Ground-dwelling arthropods across human land use: Interpreting the spatial and temporal dimensions of beta diversity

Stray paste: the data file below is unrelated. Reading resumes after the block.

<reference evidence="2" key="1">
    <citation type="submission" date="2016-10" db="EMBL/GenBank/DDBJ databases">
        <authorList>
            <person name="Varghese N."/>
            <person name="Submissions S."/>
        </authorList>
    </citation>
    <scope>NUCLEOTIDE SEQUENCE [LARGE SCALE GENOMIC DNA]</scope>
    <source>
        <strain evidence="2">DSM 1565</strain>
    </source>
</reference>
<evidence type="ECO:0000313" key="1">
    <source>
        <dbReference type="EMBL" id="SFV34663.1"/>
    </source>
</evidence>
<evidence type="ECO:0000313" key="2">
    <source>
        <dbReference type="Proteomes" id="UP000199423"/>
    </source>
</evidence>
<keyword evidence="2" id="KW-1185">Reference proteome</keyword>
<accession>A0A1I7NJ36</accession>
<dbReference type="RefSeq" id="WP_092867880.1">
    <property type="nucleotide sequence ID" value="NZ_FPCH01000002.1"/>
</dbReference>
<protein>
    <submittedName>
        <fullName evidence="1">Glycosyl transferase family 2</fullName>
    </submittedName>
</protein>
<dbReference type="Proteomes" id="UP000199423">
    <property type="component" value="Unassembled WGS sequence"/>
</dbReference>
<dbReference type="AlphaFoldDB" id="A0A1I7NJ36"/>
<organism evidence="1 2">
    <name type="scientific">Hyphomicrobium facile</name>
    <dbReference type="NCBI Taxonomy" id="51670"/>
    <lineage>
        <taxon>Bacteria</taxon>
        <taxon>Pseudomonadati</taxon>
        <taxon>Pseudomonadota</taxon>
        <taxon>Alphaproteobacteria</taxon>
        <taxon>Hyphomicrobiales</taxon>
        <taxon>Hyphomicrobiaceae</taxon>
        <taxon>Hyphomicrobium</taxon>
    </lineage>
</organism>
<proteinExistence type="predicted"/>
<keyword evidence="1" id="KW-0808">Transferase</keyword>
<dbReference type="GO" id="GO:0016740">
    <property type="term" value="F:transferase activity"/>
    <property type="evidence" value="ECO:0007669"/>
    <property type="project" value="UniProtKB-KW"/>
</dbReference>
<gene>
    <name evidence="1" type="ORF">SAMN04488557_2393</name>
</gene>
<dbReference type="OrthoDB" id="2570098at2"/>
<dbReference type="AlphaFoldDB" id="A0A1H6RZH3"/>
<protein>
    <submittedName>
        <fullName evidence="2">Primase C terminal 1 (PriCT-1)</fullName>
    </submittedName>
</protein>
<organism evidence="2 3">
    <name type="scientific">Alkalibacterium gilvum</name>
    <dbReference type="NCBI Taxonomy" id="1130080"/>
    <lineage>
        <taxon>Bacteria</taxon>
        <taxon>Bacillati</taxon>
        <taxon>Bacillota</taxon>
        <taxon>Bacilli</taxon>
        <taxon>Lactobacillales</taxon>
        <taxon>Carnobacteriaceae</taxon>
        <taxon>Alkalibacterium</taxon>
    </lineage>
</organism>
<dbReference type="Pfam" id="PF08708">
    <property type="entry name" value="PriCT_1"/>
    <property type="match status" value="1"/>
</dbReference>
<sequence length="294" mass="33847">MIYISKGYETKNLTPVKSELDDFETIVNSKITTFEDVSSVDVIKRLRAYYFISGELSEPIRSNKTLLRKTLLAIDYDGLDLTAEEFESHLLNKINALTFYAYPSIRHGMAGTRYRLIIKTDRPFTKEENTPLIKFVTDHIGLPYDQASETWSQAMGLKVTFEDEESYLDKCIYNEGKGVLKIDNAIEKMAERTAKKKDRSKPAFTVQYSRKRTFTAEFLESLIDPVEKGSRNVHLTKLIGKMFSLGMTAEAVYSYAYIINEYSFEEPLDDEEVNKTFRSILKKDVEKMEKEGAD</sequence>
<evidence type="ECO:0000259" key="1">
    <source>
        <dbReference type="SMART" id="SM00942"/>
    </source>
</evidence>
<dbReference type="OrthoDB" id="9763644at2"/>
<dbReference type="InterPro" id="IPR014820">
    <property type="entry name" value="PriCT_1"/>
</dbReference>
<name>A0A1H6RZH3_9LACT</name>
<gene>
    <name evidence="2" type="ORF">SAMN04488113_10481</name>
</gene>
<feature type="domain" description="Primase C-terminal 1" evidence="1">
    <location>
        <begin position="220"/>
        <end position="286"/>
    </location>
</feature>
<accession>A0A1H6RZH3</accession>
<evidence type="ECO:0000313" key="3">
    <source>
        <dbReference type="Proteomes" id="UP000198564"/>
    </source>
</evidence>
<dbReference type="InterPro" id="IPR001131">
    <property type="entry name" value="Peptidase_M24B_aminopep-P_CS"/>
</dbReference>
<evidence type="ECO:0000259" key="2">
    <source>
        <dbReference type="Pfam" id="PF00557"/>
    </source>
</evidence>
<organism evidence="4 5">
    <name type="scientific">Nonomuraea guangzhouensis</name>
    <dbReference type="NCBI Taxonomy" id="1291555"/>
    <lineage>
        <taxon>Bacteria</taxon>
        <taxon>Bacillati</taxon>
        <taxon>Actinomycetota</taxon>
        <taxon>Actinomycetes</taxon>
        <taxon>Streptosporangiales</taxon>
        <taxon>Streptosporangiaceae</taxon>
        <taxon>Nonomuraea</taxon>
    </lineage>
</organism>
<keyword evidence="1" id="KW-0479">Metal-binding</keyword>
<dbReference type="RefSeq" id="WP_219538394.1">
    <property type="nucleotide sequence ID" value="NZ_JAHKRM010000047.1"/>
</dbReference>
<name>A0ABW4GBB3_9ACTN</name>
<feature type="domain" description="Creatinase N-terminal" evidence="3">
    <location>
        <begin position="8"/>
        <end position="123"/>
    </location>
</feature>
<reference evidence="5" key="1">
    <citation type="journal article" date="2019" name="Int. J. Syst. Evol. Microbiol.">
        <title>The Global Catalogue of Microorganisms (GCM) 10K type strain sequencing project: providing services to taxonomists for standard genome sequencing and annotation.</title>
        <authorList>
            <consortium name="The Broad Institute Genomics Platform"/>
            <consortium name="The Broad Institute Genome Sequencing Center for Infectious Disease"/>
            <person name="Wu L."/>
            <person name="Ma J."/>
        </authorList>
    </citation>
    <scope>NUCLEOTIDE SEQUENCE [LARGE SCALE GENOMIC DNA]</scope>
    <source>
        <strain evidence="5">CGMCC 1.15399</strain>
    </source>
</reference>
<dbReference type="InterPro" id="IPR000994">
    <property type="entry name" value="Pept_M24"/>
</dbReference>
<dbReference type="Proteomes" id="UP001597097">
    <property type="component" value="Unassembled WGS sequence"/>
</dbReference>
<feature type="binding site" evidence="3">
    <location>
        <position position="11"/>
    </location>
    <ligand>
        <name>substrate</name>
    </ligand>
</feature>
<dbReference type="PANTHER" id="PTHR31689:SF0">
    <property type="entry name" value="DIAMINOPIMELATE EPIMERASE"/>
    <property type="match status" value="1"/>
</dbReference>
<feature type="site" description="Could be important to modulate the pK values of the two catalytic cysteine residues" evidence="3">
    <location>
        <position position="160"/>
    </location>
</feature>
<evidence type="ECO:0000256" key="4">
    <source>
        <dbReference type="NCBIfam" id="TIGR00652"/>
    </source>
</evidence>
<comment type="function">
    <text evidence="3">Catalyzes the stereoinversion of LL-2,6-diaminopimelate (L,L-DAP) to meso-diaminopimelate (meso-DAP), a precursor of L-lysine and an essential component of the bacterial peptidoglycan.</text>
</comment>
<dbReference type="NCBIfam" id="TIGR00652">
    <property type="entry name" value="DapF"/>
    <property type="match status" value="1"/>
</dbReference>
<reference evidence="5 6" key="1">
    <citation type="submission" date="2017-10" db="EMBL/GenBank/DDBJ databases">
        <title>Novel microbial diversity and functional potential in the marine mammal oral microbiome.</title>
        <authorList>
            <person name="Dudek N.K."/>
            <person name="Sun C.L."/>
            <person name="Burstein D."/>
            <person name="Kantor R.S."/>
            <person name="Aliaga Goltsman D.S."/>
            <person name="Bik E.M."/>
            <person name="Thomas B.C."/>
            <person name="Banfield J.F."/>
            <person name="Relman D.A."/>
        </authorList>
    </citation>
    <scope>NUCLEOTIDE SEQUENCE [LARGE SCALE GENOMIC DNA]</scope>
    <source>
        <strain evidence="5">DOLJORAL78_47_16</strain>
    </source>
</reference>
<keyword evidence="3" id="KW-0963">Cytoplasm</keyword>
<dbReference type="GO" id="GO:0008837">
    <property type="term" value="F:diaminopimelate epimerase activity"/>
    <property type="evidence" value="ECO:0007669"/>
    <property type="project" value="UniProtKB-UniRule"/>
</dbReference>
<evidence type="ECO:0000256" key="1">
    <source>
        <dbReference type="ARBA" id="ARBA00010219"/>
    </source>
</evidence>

This study investigates beta diversity and its partitions to quantify the influence of different processes that drive spatial and temporal variation in ground-dwelling arthropod assemblages. First, ant assemblages across Goa, India, were studied to quantify how different species and functional groups, and human land use contribute to beta diversity over large spatial scales, and whether exotic species have a disproportionate influence on beta diversity. Human land use strongly influenced diversity and distribution of ant assemblages. Human land use spared local species richness, but not functional groups. A small number of exotic species exerted negative influence even in a very speciose community. Second, intra-annual variation in beta diversity and its partitions of ant communities was studied across three seasons in Bhagwan Mahaveer Wildlife Sanctuary, Goa, India, to quantify how loss and gain of species leads to functional redundancy. Ant community composition was highly variable at seasonal scales. But ecological roles were maintained across seasons by species with redundant functional traits. Third, effect of human altered land use on temporal beta diversity and its partitions of ground dwelling arthropods was quantified in the coupled human-natural Trans-Himalayan ecosystem in Spiti, northern India. Human land use altered seasonal trajectories of community dynamics and influenced beta diversity at the taxonomic level. But functional roles were spared due to species replacement and redundancy in traits. Together, the three chapters of this thesis show that community composition rather than species richness is a better indicator of how arthropods respond to human land use. They also establish functional redundancy to be an important feature of ecological resilience and resistance that can be affected by human land use.